Carlile wrote letters to invite Dolly Parton to Newport Folk Festival’s historic female super jam.

Carlile prides herself on assisting Newport Folk Festival producer Jay Sweet to deliver an all-female headlining set. The first time in the festival’s 60-year history, a female collaboration headlined the event and Carlile had the room laughing as she recalled booking Dolly Parton for the bill.

“I saw it. I was like, ‘I gotta get Dolly.’ So, I started writing Dolly letters. I didn’t get a no, so I started talking to everybody like Dolly was definitely coming,” she said. “I managed to pull together a cast of characters who made history, changed history and impacted my life. We had a great time. Dolly came out and the ship had landed. She showed up at that festival looking like the Grim Reaper. She had a full-body hood and all you could see were these fingernails and these high heels walking through the festival grounds. Everybody knew somebody really special was under there, but nobody guessed.”

Even Carlile had a hard time booking females to play her Girls Just Wanna Weekend. 

While the first two years of Carlile’s Girls Just Wanna Weekend sold out, she admitted the booking process was an education. She said she struggled to find women to come and do the festival in Mexico and realized U.S. bookers must be struggling too.

“That's when I realized how systemic the problem is. It’s the level of who's getting signed, who's getting played on the radio, who is getting booked at the club level, who at the executive level is even in the position to sign women. Are there enough women working at the labels?” she said. “It's a systemic issue that we're all addressing and talking about and it's such a beautiful thing in my mind, but I know it's not just promoter's fault."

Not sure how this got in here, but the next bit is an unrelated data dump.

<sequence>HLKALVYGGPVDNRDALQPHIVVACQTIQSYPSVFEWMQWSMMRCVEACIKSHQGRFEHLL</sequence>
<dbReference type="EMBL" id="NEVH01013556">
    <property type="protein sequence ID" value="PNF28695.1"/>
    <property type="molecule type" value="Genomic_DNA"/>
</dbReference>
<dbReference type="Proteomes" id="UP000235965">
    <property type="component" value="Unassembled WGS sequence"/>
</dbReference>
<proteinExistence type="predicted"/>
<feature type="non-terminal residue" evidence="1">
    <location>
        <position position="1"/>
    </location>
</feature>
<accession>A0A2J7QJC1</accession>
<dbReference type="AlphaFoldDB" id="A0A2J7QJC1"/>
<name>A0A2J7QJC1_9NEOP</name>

“I’m not interested in doing anything other than being part of the solution.”

Carlile has seen the plight of women at country radio, on tours and festival lineups so she decided to only take out women as support acts for a year. But, that wasn’t enough for the singer, so she started pitching herself as an opener to females she admired.

“I'm not interested in doing anything other than being part of the solution of that problem,” she said. “It was actually better in the eighties and the nineties. I had so many women in country music to choose from … Representation for women is a problem because we tell, through the arts, the story of the other half of the human race.

“When I’m 9 or 10, and I'm only allowed to listen to country music I have LeAnn Rimes and I have the Dixie Chicks and I have the Pam Tills, Patty Loveless, Lorrie Morgan, Kitty Wells, Patsy Cline, Loretta Lynn and Tanya Tucker. I've got so many women telling my story,” she said. “I'm trying to picture in my head a 10-year-old girl right now in rural America, who is only allowed to listen to that country radio station her parents [play]. And only every hour to hour-and-a-half can she hear a song that’s not about blue jeans and boobs, and beer and trucks and back roads. What does that say to her about life? That's not a small problem.”

AMERICANAFEST week continues through this Sunday, Sept. 15.